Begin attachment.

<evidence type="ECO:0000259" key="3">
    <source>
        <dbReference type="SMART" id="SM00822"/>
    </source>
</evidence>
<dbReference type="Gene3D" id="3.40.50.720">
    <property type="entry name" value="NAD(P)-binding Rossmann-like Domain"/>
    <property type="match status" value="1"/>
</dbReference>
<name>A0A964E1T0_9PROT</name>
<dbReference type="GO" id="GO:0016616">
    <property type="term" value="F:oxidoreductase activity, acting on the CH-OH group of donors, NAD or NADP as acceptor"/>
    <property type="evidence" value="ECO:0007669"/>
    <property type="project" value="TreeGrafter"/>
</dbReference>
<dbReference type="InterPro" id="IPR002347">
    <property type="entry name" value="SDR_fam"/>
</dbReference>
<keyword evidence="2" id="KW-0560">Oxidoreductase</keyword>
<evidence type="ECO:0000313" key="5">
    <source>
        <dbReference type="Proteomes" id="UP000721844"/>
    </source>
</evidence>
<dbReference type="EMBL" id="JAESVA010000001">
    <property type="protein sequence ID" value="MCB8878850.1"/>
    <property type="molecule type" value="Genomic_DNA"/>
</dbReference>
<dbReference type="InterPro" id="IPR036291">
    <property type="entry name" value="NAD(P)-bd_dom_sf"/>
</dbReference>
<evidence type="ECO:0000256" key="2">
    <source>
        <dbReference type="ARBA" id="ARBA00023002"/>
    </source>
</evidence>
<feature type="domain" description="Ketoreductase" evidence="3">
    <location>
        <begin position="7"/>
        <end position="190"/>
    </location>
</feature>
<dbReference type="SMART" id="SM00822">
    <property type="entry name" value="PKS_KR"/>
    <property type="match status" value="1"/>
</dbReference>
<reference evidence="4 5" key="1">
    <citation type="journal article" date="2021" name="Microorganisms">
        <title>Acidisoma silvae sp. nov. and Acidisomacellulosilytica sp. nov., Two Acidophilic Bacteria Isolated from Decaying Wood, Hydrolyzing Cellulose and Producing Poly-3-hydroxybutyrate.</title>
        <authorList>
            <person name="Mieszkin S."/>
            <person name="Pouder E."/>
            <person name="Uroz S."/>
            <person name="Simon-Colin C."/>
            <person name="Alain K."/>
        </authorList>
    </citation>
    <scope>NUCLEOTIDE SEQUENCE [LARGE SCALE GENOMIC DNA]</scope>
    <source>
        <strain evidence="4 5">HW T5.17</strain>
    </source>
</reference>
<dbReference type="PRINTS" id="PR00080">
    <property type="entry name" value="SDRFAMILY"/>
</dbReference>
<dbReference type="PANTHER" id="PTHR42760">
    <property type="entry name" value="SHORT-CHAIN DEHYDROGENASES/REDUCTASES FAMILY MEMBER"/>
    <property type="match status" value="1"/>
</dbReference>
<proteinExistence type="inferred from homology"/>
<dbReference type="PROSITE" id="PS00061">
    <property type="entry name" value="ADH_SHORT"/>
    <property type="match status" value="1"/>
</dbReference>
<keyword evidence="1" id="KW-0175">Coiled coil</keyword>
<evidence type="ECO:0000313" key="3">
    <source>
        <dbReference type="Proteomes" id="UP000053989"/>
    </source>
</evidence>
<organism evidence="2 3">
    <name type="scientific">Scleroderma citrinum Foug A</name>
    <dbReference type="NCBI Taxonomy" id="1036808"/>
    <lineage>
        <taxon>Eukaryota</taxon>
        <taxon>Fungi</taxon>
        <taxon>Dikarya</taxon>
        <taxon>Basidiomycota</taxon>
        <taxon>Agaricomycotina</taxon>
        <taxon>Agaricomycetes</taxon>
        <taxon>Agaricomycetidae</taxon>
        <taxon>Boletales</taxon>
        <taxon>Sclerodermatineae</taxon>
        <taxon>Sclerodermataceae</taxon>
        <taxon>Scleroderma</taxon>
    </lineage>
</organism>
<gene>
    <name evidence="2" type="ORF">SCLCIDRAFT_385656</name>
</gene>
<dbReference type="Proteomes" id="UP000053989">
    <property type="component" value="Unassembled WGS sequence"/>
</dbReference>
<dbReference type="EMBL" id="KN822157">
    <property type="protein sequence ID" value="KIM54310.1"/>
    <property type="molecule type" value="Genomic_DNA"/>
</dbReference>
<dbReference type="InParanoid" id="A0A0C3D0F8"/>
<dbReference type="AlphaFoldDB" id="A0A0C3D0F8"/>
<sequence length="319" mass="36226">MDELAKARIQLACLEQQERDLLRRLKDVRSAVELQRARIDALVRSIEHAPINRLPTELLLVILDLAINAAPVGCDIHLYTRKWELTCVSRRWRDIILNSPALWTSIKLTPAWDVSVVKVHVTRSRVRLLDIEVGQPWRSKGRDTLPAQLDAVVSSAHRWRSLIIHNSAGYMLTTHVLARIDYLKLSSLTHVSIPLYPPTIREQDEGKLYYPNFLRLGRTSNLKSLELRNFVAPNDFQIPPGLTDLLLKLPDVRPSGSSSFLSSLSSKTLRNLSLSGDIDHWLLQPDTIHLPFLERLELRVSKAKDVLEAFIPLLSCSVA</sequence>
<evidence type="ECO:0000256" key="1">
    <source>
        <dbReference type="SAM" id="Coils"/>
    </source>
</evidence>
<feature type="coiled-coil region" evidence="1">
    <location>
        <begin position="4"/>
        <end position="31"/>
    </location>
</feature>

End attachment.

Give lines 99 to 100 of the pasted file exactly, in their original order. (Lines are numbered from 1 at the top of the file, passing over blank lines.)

    <name evidence="2" type="ORF">SCLCIDRAFT_385656</name>
</gene>